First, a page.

Complaining that “nobody wants to work anymore” seems to be a popular trend these days. The complaint seems to come most frequently from those collecting pensions that are rarely offered these days or from those looking for workers, with the occasional self-important person joining in from atop a high horse. But is it really that cut and dry? Did people all of a sudden decide they don’t want to work? Or did the working class realize that well-paying, quality jobs were no longer being offered to them?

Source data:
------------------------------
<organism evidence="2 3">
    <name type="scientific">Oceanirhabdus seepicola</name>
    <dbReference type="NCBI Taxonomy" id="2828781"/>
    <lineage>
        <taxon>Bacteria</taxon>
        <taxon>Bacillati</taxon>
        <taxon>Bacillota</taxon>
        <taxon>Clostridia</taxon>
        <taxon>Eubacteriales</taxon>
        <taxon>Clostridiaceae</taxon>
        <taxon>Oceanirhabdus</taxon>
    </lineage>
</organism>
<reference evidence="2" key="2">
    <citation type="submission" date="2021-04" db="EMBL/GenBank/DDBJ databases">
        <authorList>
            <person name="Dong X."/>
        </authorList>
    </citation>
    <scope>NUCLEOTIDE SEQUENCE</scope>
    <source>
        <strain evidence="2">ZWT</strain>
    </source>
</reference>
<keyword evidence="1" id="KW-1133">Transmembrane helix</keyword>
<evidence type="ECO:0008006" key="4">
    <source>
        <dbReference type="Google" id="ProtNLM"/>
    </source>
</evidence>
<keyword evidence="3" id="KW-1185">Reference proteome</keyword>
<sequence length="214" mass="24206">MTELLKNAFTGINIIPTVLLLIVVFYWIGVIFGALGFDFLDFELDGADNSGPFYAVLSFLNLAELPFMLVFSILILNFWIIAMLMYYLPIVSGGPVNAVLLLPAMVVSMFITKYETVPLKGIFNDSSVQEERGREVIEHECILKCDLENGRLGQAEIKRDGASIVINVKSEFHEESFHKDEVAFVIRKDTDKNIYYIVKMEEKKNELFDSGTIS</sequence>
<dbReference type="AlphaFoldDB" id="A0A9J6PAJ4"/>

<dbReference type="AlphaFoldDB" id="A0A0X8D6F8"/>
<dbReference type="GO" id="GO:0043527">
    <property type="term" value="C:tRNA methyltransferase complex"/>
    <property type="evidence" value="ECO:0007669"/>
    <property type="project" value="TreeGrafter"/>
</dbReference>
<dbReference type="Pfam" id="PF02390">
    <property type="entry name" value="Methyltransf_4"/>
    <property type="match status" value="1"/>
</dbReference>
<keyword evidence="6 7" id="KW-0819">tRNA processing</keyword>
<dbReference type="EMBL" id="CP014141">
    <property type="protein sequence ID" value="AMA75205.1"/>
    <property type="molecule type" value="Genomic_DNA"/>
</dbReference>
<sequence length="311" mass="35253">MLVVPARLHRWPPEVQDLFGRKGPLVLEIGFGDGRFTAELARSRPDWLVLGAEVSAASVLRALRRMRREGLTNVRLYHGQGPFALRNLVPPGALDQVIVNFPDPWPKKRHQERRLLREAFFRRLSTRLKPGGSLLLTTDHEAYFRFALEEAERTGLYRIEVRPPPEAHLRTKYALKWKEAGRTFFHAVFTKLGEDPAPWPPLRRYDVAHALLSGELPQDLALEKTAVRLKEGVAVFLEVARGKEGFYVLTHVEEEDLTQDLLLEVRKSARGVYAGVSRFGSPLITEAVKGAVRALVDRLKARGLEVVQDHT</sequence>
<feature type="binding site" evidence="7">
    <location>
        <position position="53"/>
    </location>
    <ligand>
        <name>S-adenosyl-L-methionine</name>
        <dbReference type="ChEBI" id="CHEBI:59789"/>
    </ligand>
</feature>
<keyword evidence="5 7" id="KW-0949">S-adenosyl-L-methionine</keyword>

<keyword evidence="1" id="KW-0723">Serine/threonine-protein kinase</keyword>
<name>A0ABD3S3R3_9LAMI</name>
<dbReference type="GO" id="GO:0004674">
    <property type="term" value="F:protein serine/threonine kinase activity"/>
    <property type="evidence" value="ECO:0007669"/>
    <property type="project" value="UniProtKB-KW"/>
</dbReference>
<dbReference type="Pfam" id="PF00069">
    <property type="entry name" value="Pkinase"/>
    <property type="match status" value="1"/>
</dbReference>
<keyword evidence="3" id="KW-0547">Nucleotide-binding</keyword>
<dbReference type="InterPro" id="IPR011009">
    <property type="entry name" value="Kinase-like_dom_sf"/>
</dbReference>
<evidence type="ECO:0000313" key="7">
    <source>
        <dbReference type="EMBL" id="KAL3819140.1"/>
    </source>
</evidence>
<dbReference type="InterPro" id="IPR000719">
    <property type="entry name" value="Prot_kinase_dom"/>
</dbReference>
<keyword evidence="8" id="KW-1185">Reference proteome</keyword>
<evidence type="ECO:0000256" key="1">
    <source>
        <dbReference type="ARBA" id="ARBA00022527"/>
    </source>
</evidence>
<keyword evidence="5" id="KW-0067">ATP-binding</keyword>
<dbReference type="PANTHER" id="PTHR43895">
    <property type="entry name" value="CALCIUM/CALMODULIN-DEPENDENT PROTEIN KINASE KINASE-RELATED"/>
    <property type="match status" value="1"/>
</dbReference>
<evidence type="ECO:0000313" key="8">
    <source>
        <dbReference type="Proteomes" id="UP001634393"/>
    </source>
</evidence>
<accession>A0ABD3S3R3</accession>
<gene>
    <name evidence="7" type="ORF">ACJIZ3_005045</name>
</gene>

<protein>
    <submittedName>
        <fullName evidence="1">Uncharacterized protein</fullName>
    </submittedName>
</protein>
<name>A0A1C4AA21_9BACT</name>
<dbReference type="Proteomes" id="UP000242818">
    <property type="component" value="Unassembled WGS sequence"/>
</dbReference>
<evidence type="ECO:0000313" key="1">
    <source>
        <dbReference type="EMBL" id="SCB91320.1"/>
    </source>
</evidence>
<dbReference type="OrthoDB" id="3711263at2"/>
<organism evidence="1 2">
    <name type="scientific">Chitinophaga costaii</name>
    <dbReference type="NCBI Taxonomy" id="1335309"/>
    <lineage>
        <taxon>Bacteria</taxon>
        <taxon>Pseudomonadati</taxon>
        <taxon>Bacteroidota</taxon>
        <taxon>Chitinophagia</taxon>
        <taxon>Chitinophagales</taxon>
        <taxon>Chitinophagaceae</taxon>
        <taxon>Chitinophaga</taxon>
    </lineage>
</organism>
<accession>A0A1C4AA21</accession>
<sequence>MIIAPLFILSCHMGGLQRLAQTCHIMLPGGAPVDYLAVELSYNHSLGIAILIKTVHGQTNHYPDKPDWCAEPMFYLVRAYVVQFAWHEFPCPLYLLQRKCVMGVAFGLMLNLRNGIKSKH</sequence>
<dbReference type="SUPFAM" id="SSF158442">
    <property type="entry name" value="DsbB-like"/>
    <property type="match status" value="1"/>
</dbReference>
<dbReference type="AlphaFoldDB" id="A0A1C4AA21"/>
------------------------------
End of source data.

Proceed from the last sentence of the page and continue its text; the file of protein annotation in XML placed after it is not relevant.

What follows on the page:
Home Depot lists 20-plus job openings on its in-store display boards, all of them part-time. Can a company that boasts “net earnings for fiscal 2021 [of] $16.4 billion” really expect people to apply for jobs that don’t offer full-time hours or benefits? Do restaurants in Durango expect prospective employees to get excited about earning $9.54 per hour plus tips? Do construction companies expect skilled tradespeople to accept that they’ll be classified as independent contractors, while being treated as employees but with none of the benefits?
Next time you feel the urge to posit that “nobody wants to work anymore” to no one in particular, ask yourself whether the supposed job creators in Durango are actually creating jobs or if they are just creating work.